And saw my taper burning bright, and knocked,
and bade you enter in?

Are there not others more accursed, whiter with
leprosies than I?
Are Abana and Pharphar dry that you come here
to slake your thirst?

Get hence, you loathsome mystery! Hideous
animal, get hence!
You wake in me each bestial sense, you make me
what I would not be.

You make my creed a barren sham, you wake
foul dreams of sensual life,
And Atys with his blood-stained knife were
better than the thing I am.

False Sphinx! False Sphinx! By reedy Styx
old Charon, leaning on his oar,
Waits for my coin. Go thou before, and leave
me to my crucifix,

Whose pallid burden, sick with pain, watches
the world with wearied eyes,
And weeps for every soul that dies, and weeps
for every soul in vain.

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22-01-2008
  442
V.I.P.
 
electricladyland's Avatar
 
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Location: The red hot center of my beating heart.
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SOMEONE DIGGING IN THE GROUND, Rumi

An eye is meant to see things.
The soul is here for its own joy.
A head has one use: for loving a true love.
Legs: to run after.

Love is for vanishing into the sky. The mind,
for learning what men have done and tried to do.
Mysteries are not to be solved. The eye goes blind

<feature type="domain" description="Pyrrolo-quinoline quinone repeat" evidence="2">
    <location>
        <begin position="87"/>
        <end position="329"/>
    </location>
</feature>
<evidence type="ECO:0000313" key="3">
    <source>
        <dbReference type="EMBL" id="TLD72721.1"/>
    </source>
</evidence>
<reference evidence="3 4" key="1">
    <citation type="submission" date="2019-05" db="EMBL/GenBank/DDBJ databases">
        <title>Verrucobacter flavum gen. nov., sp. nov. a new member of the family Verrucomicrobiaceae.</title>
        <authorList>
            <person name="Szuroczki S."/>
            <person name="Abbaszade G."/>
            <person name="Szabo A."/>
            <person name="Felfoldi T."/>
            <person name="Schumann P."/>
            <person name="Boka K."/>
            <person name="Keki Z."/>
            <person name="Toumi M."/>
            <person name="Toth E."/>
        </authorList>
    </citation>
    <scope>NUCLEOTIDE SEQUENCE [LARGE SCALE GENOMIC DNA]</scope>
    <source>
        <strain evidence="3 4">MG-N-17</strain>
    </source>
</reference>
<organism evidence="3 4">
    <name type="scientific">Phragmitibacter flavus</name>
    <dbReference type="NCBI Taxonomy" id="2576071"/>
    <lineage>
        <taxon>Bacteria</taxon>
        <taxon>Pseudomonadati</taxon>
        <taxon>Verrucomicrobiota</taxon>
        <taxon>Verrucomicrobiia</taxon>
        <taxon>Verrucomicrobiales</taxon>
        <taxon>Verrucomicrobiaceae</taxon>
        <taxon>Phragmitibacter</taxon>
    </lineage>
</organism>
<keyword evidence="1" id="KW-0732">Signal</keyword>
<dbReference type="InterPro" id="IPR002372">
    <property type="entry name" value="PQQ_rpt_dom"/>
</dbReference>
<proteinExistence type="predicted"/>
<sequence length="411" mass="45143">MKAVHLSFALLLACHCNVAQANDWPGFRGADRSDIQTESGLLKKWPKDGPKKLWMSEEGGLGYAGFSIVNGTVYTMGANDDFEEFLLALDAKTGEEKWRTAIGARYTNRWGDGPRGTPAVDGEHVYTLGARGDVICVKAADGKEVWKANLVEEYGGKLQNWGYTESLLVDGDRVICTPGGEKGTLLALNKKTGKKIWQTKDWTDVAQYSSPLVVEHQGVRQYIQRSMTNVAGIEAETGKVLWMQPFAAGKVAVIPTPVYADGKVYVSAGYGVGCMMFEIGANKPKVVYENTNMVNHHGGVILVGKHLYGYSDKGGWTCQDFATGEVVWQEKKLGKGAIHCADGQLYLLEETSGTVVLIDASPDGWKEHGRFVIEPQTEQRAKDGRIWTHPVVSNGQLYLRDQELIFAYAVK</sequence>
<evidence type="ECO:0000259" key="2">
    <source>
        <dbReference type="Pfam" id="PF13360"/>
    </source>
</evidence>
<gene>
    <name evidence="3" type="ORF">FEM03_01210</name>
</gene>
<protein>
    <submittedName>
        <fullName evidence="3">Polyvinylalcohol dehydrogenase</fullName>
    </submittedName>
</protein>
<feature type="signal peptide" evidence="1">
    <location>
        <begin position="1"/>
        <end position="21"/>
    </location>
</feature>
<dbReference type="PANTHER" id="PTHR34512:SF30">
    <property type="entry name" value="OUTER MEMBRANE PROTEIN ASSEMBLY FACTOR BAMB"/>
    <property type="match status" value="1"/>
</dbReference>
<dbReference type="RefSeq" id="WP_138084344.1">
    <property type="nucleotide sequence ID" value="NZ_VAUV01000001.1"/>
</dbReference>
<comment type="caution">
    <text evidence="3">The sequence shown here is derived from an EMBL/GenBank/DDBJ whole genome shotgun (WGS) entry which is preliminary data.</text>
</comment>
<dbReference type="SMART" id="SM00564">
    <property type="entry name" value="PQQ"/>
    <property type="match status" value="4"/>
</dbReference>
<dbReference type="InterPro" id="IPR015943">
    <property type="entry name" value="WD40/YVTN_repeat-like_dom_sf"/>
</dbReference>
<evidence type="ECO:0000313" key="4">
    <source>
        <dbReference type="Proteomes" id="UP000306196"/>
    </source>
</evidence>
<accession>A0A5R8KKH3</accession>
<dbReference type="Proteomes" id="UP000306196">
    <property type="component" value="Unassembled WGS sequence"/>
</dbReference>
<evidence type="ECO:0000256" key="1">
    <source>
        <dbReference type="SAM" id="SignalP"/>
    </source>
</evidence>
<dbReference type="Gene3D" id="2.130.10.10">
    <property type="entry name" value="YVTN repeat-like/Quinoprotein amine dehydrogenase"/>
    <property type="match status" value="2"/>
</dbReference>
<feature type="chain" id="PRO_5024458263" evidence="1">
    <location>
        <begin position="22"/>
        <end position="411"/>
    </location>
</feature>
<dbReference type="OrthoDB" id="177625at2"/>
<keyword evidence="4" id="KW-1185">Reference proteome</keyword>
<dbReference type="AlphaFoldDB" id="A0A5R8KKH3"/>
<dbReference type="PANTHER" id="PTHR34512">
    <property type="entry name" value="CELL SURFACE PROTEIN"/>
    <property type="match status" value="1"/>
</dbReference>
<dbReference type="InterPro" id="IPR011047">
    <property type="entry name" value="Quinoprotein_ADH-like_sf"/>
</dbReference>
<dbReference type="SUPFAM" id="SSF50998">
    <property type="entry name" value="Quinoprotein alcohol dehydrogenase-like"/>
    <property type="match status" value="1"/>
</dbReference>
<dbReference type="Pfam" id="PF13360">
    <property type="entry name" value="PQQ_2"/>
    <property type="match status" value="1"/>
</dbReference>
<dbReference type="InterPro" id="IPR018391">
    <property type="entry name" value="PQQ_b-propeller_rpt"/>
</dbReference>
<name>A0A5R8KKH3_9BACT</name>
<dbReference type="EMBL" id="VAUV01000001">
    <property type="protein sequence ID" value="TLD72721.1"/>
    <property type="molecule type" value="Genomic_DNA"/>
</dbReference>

when it only wants to see why.

A lover is always accused of something.
But when he finds love, whatever was lost
in the looking comes back completely changed.
On the way to Mecca, many dangers: thieves,
the blowing sand, only camel's milk to drink.
Still each pilgrim kisses the black stone there
with pure longing, feeling in the surface
the taste of the lips he wants.

This talk is like stamping new coins. They pile up,
while the real work is done outside
by someone digging in the ground.

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Last edited by electricladyland; 22-01-2008 at 10:43 PM.
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28-01-2008
  443
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Join Date: Jan 2007
Location: Brisbane, Australia
Gender: femme
Posts: 441
Would definitely have to be Helen of Troy Does Countertop Dancing by Margaret Atwood (so much so that I have the last part of it tattooed on me!)

The world is full of women
who'd tell me I should be ashamed of myself
if they had the chance. Quit dancing.